Russia's Google Is Developing Its Own Driverless Vehicle

Image Credit: Kamaz
Image Credit: Kamaz

Driverless bus prototypes and experiments are already popping up in various urban areas, and it seems like Russia (and their equivalent of Google) is next.


Google’s Russian rival, Yandex, has partnered with Kamaz, the Russian truck manufacturer you know from winning the Dakar Rally a bunch of times, and NAMI, the government-backed automotive research facility, reports Fortune.

From Fortune:

The deal revolves around the development of a driverless minibus shuttle. Yandex will bring to the party its expertise in computer vision, artificial intelligence, and speech recognition.

This will be Yandex’s first attempt at driverless vehicles. NAMI said that the bus would be able to fit 12 passengers and have a range of around “124 miles” between charges. What’s also cool about the Yandex involvement is that users would be able to plot their destinations with an app that’s connected to the Yandex cloud. Which makes this sound like a blend of ride sharing and public transport.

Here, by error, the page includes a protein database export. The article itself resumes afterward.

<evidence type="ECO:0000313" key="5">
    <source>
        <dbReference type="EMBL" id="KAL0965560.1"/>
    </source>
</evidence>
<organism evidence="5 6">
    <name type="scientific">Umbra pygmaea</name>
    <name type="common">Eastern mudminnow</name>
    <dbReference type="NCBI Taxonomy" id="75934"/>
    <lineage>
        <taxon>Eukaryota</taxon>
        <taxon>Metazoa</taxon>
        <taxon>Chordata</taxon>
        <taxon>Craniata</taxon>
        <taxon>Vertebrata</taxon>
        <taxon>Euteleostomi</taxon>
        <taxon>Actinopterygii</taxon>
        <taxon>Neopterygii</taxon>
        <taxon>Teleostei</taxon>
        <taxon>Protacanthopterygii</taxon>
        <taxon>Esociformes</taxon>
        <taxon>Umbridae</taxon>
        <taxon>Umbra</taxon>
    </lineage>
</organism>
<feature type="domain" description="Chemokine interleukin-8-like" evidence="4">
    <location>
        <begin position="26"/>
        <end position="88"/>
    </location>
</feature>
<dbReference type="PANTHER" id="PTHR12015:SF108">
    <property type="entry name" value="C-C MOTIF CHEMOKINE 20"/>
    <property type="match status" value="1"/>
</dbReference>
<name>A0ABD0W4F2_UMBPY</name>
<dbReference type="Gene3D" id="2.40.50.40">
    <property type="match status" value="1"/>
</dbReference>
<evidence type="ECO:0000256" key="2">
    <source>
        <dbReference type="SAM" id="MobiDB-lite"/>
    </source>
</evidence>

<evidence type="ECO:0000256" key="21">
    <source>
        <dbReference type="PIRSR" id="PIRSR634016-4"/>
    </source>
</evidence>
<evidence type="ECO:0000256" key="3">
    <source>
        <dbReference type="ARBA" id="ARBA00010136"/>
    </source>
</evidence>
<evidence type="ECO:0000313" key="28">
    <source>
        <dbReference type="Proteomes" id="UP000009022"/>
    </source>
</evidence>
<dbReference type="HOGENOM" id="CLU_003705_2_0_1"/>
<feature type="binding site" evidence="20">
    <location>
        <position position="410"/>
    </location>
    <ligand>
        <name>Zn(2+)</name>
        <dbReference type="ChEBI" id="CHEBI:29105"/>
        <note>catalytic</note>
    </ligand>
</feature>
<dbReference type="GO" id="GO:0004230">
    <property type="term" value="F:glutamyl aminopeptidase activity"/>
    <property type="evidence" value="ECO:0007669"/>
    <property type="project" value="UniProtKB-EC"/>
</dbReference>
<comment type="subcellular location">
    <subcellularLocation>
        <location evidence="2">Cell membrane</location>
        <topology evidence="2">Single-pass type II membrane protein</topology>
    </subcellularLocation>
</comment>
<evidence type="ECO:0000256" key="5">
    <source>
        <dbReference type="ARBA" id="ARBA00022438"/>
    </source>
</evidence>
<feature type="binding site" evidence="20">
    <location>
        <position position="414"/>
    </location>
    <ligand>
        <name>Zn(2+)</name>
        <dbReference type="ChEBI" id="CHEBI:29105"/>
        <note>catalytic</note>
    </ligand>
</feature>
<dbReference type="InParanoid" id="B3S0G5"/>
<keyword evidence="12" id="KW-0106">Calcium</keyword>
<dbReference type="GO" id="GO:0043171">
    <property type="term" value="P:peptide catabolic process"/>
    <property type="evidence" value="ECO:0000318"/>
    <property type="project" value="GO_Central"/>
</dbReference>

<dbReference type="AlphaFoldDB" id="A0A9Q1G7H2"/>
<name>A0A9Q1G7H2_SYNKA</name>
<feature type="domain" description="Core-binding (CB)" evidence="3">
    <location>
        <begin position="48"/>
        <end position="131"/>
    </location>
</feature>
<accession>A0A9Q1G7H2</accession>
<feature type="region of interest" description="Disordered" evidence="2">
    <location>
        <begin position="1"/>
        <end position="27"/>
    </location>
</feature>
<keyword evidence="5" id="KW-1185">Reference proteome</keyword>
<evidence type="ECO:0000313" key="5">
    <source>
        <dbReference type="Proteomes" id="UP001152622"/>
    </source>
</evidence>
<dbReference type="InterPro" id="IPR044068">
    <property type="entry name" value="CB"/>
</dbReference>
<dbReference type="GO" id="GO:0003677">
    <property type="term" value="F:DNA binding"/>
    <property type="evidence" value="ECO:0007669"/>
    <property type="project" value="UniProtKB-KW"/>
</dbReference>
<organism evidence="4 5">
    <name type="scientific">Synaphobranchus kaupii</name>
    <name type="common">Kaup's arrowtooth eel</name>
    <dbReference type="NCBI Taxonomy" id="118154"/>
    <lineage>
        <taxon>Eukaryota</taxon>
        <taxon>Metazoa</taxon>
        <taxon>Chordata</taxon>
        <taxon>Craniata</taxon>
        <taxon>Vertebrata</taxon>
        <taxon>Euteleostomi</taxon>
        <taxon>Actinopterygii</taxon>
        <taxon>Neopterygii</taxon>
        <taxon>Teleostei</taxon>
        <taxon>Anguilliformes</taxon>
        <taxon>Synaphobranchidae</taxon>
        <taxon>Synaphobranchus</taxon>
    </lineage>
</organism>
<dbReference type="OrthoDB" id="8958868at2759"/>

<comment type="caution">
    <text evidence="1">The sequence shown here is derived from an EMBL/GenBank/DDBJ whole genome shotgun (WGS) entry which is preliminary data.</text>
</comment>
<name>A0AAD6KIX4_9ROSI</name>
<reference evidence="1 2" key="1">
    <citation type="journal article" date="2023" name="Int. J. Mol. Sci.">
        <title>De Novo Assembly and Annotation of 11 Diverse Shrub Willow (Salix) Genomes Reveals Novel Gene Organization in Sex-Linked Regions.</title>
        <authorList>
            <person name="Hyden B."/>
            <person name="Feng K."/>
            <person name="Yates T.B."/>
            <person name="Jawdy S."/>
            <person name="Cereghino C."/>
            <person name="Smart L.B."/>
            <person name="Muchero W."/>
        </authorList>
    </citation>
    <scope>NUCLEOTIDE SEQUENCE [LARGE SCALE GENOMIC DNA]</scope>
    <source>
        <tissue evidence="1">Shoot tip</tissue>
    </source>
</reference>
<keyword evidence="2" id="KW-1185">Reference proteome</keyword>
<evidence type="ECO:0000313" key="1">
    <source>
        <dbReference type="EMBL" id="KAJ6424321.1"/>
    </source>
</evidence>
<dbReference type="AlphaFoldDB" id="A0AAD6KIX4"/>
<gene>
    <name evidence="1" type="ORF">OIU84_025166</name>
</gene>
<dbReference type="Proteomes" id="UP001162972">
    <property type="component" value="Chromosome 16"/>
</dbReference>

Testing will start sometime early next year on closed roads, according to Fortune.

We don’t know what speeds the buses will travel at, but I do hope they’re at least a little faster than the Finnish driverless buses. Those things are like snails.

On top of that, the buses will also have to learn to navigate Russian roads, which, if we’ve learned anything from the internet and dash cam footage, we know is a place that’s filled with chaos and wonder.

Writer at Jalopnik and consumer of many noodles.



In Soviet Russia, car drive you!

(Sorry, I had to!)